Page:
This guide covers the basics about the password management app LastPass, including its newly announced free cross-platform access.
Not all password managers are created equal, and LastPass is one of the standout options. Available for almost every OS, browser, and mobile platform on the market, LastPass is designed to have you safe, secure, and encrypted wherever you happen to be.
TechRepublic’s cheat sheet about LastPass is a quick introduction to this password management app, as well as a “living” guide that will be revised periodically as new updates and versions are released.
- What is LastPass? LastPass is a robust password management tool available on most computing platforms and as a browser plugin. If installed in multiple locations it will sync, allowing for secure and easy password management.
- Why does LastPass matter? Like all other password management apps, LastPass matters because of the sheer volume of online logins the average person regularly contends with. Hacking/cracking passwords is becoming simpler all the time, making good password management essential.
- Who does LastPass affect? Anyone using the internet is affected by LastPass. The average internet user has 70-80 passwords. That’s a lot to remember, and many are likely reused or insecure.
- When is LastPass happening? LastPass was initially released in 2008 as a simple browser plugin and has since become a robust application suite. In early 2021, LastPass announced a major change for free users: They have to choose between password syncing on computers or mobile devices, and universal sync is now restricted to paid members.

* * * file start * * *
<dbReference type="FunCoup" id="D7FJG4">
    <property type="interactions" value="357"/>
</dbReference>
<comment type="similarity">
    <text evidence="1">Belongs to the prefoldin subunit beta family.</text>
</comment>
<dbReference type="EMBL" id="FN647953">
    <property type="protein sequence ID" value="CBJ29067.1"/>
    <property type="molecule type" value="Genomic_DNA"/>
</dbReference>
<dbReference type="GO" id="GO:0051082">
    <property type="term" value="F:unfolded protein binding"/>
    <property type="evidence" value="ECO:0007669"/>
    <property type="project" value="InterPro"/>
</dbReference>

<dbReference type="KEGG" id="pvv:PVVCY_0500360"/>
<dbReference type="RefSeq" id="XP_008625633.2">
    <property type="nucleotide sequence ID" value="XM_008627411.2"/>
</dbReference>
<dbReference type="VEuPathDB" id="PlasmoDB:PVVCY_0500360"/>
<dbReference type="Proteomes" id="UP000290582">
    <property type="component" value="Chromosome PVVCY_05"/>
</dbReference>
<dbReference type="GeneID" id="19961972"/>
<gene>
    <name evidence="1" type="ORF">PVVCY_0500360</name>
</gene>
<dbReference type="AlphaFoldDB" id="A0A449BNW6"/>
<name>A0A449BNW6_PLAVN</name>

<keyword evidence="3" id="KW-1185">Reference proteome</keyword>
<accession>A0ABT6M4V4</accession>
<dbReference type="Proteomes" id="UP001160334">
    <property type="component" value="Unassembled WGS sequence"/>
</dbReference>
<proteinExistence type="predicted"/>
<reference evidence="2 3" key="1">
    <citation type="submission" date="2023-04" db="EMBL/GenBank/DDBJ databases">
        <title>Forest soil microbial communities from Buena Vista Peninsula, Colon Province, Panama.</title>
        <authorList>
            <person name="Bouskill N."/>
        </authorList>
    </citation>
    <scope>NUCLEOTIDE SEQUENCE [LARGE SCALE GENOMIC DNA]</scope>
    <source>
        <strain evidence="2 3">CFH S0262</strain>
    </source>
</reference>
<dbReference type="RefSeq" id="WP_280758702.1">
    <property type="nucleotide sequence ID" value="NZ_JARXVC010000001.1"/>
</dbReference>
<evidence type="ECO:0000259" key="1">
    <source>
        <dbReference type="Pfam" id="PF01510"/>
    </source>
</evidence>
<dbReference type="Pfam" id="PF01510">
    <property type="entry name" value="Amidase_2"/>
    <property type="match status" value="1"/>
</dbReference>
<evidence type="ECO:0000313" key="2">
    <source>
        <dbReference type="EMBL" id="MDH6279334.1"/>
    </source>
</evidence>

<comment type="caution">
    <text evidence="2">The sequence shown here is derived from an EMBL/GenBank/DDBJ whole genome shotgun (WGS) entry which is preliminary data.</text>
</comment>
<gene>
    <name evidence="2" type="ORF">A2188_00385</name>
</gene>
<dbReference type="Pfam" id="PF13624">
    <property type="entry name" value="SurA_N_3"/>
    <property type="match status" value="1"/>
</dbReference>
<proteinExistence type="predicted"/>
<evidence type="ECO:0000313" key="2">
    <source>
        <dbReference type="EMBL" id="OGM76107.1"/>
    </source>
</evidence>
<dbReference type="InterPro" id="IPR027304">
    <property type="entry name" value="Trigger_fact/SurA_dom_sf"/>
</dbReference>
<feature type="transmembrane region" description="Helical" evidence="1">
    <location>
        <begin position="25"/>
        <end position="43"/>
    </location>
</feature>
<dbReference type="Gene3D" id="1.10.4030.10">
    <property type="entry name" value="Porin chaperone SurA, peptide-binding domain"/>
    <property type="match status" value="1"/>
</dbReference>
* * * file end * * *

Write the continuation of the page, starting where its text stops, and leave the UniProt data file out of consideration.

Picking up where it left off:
- How do I get LastPass? You can download LastPass for free on its website or from your respective mobile app store.
SEE: Password Management Policy (TechRepublic Premium)
What is LastPass?
Put simply, LastPass is a digital vault where you can safely store passwords without fear of their being discovered. Plenty of people are in the bad habit of keeping a notebook in their desk drawer or sticky notes on the underside of their keyboard with passwords on them; LastPass is the cure for that incredibly dangerous practice.
All of the data you store in LastPass is encrypted using the AES-256 standard. This level of encryption is used by the US government to protect top secret information; a 2013 paper said there is no computationally feasible way to brute force crack it, and as of 2021 nothing has changed. That means your passwords are safe.
In addition to AES-256 encryption of your password vault LastPass communicates with its servers using PBKDF2 SHA-256 and salted hashes for an extra layer of security between the app on your phone/computer and LastPass’ servers.
Why does LastPass matter?
Think of the number of websites and applications you have passwords for. If you’re like the average American, it’s somewhere between 70 and 80, which is a lot of information to remember.
We’d all be lying to ourselves, of course, if we said each of our accounts had a unique, secure password. Most of us use the same one–or a slight variation–over and over again. Repeated use of passwords poses a serious security risk that can be eliminated by apps like LastPass.